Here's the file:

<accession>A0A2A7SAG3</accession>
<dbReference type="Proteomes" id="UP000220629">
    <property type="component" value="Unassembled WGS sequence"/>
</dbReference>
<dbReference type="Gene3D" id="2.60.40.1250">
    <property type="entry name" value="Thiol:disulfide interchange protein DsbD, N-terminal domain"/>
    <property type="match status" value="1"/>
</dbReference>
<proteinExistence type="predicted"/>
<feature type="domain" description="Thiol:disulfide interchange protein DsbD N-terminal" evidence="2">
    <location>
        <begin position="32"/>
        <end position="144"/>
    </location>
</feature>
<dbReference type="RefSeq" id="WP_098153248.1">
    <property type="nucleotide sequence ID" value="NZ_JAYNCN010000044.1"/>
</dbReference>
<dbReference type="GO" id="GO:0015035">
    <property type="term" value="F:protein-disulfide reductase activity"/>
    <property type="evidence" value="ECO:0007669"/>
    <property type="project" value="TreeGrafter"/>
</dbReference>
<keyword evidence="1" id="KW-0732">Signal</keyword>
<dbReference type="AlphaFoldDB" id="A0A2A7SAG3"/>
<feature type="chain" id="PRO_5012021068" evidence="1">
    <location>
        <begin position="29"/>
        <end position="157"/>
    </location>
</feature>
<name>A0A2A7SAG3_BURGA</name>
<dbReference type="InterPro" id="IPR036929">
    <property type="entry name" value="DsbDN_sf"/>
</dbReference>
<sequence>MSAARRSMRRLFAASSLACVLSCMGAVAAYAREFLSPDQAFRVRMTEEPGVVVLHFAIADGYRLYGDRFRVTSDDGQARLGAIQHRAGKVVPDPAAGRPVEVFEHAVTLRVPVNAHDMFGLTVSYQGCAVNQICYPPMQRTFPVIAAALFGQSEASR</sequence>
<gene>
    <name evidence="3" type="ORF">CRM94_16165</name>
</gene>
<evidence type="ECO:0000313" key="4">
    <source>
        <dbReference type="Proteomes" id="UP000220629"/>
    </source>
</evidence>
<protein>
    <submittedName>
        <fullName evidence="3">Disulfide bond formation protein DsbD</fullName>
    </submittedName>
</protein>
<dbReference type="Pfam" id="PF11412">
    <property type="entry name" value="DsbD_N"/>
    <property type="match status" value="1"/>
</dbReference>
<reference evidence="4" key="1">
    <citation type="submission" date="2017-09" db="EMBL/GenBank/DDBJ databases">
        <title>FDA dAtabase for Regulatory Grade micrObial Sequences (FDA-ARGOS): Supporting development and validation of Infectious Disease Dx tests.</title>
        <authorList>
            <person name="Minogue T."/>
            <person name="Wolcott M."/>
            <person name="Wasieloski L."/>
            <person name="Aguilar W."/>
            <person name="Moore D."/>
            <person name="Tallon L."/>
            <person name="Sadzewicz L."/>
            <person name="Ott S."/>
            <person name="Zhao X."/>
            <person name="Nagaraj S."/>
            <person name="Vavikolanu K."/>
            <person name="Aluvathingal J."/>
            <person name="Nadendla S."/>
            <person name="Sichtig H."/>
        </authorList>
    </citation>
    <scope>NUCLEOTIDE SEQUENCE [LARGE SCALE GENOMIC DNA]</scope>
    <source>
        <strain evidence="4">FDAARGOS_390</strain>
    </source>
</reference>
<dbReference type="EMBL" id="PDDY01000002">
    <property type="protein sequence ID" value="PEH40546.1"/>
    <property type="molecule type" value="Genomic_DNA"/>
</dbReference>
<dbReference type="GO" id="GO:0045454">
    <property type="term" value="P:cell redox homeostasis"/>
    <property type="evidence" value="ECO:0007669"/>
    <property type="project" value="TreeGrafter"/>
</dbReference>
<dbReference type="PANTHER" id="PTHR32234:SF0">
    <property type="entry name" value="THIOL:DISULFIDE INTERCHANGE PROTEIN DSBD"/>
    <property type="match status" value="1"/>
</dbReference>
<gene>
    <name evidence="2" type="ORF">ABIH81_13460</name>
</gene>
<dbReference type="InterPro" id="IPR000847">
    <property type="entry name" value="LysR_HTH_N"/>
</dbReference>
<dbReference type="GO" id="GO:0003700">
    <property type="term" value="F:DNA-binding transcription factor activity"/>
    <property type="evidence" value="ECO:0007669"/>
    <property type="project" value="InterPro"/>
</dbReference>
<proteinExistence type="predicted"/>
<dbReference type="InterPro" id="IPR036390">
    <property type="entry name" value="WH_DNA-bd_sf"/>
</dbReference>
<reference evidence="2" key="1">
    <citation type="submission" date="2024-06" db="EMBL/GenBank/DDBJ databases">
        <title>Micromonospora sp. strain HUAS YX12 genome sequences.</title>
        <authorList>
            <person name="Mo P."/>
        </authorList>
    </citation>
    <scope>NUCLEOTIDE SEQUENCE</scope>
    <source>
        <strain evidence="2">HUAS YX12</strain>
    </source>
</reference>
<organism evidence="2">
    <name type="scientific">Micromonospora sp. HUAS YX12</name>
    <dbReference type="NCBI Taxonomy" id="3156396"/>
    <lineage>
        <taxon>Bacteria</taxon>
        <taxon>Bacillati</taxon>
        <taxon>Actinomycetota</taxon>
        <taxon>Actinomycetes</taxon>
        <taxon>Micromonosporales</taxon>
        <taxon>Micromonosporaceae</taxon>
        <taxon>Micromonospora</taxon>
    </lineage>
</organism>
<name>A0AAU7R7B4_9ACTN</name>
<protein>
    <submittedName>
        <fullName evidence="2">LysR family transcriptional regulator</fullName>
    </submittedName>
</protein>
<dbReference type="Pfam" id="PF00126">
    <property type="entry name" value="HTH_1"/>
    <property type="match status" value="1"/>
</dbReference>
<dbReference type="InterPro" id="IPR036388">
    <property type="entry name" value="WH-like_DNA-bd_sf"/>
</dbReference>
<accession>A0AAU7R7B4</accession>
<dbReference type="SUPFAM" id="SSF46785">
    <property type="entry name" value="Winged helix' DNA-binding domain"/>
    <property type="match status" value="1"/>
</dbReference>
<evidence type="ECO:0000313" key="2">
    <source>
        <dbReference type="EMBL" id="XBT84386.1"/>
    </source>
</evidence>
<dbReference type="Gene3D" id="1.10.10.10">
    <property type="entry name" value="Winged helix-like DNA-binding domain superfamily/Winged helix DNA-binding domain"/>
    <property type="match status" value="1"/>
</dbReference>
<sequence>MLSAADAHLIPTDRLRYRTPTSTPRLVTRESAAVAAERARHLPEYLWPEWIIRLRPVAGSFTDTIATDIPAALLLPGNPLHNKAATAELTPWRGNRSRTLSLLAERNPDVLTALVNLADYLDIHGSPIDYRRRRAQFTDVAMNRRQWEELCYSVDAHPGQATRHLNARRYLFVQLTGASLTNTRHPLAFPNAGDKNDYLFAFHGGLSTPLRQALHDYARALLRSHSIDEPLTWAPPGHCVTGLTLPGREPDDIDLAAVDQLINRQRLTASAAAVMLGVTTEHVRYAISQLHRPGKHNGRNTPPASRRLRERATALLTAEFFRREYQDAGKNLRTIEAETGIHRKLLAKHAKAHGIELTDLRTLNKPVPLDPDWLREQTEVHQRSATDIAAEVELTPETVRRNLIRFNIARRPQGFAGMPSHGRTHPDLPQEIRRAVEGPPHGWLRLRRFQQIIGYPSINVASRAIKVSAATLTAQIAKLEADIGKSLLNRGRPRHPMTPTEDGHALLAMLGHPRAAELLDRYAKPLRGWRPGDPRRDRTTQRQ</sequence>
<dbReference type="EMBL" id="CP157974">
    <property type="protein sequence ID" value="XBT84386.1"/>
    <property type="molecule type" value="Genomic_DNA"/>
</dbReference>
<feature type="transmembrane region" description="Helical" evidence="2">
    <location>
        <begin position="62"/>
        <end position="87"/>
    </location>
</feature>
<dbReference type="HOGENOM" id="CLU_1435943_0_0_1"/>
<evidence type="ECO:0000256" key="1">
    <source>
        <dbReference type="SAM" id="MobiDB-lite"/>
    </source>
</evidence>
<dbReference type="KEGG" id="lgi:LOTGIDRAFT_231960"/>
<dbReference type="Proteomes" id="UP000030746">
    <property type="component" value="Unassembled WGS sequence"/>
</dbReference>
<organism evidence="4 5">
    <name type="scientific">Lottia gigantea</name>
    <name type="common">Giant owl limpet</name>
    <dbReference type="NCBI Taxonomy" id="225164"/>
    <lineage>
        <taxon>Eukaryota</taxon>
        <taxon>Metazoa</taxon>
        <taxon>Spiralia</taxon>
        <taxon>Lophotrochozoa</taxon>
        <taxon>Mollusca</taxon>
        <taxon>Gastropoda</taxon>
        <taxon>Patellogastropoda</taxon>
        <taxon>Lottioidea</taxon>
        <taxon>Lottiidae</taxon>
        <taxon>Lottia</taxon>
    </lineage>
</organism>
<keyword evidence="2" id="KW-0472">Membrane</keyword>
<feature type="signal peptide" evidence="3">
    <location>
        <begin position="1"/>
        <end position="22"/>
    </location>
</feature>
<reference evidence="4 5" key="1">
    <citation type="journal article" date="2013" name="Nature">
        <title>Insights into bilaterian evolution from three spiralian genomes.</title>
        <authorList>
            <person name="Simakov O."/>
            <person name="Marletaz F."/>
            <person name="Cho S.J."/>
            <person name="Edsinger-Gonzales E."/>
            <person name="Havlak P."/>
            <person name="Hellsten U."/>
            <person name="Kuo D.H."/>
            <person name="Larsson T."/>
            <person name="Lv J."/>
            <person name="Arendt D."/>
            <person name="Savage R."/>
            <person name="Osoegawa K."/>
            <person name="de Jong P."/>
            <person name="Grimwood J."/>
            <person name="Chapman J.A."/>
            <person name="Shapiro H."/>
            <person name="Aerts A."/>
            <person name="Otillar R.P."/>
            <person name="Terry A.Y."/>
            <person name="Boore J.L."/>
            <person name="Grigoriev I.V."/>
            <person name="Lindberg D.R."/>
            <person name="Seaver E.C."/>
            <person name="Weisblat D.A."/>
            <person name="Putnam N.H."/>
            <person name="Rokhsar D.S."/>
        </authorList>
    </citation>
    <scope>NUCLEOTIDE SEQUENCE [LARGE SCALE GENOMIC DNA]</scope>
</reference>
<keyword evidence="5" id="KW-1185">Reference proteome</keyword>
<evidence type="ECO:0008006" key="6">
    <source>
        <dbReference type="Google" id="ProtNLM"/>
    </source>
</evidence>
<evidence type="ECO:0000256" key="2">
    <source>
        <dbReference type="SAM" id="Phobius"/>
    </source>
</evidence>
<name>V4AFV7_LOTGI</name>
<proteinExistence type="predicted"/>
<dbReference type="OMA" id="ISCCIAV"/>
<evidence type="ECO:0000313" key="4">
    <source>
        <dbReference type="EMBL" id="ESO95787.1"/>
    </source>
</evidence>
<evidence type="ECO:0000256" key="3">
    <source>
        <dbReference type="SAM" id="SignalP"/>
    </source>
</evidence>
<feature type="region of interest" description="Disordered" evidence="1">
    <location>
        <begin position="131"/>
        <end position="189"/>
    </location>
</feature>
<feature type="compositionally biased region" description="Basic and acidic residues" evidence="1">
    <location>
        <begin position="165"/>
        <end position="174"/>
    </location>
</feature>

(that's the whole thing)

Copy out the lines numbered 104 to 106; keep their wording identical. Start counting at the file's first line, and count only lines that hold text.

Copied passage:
<dbReference type="InterPro" id="IPR036390">
    <property type="entry name" value="WH_DNA-bd_sf"/>
</dbReference>